Tuesday’s Headlines: Federal Reserve Made Record Profit in 2009
UPDATED 12:57 p.m. ET
What bad economy? The Federal Reserve posted record profits in 2009, positioning itself to return $46.1 billion to the U.S. Treasury, the central bank announced Tuesday.
According to an analysis this morning in the Washington Post, much of the Fed’s profit was earned through the unconventional steps it took last year to prop up the economy, such as emergency loans to troubled financial institutions and its aggressive program of buying bonds. By the end of 2009, the central bank owned $1.8 trillion in U.S. government debt and mortgage-related securities, up from $497 billion a year earlier.
As it happens, the Post points out, the Fed’s earnings for the year will easily top the expected earnings of the nation’s biggest banks, including Bank of America, Goldman Sachs and JPMorgan Chase. The windfall gain for 2009 is the largest on record for the Fed dating back to its creation in 1914. The Fed’s largest previous refund to the Treasury was $34.6 billion, in 2007.
“The numbers are good news for the federal budget and a sign that the Fed has been successful, at least so far, in protecting taxpayers as it intervenes in the economy — though there remains a risk of significant losses in the future if the Fed sells some of its investments or loses money on its stakes in bailed-out firms,” writes the Post’s Neil Irwin.
In addition to a refund from the Fed, the Obama administration appears set to impose a new fee on financial institutions to help cut the federal budget deficit and recoup losses from the $700 billion Troubled Asset Relief Program. The administration plans to raise as much as $120 billion through the fee, according to Bloomberg News.
However, the Fed’s record profit “could complicate the Obama administration’s plan to tax banks to recoup the costs of the bail out,” writes Michael Corkery on the Wall Street Journal’s “Deal Journal” blog. “Indeed,” Corkery writes, “as has been pointed out this morning by numerous commentators and analysts, the government bail out appears to have made money for taxpayers in most instances. So, where is the justification for the tax?”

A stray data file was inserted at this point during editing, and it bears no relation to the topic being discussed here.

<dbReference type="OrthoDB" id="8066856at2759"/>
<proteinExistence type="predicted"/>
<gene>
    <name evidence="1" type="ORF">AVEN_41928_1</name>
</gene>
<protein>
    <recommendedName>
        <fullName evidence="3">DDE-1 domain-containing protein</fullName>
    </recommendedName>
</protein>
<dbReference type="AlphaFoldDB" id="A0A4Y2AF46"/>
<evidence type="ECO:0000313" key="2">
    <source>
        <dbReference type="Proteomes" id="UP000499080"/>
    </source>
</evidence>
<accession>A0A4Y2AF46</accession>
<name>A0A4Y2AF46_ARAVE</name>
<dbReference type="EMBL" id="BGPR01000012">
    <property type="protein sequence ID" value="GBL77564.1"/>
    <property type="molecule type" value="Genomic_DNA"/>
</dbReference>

Another option for dealing with the budget deficit comes from Sens. Kent Conrad, D-N.D., and Judd Gregg, R-N.H., who are proposing establishing a bipartisan commission to address the nation’s fiscal shortfall. Their plan would create an 18-member task force made up of 16 members of Congress – eight Republicans and eight Democrats – and two representatives of the administration, including the Treasury secretary.
We’ll have more on this story and the Obama administration’s efforts to reign in big banks and reduce the federal deficit on tonight’s NewsHour.
In other news this Tuesday:
At the Supreme Court, justices hear arguments to decide whether the federal government can keep convicted sex offenders behind bars after they’ve served out their prison terms. NPR’s Nina Totenberg breaks down the case here. On Monday, the high court weighed whether a defendant has the right to confront his of her accuser in court.
State media in Iran are blaming the United States and Israel for a bomb attack that killed an Iranian professor of nuclear physics in Tehran on Tuesday.
President Barack Obama and first lady Michelle Obama travel to Delaware on Tuesday to attend funeral services for the mother of Vice President Joe Biden. Jean Finnegan Biden died Friday at the age of 92.
The New Jersey legislature approved a measure Monday that would make the Garden State the 14th in the nation to legalize the use of medical marijuana. Governor Jon Corzine said he would sign the bill into law before leaving office Jan. 19.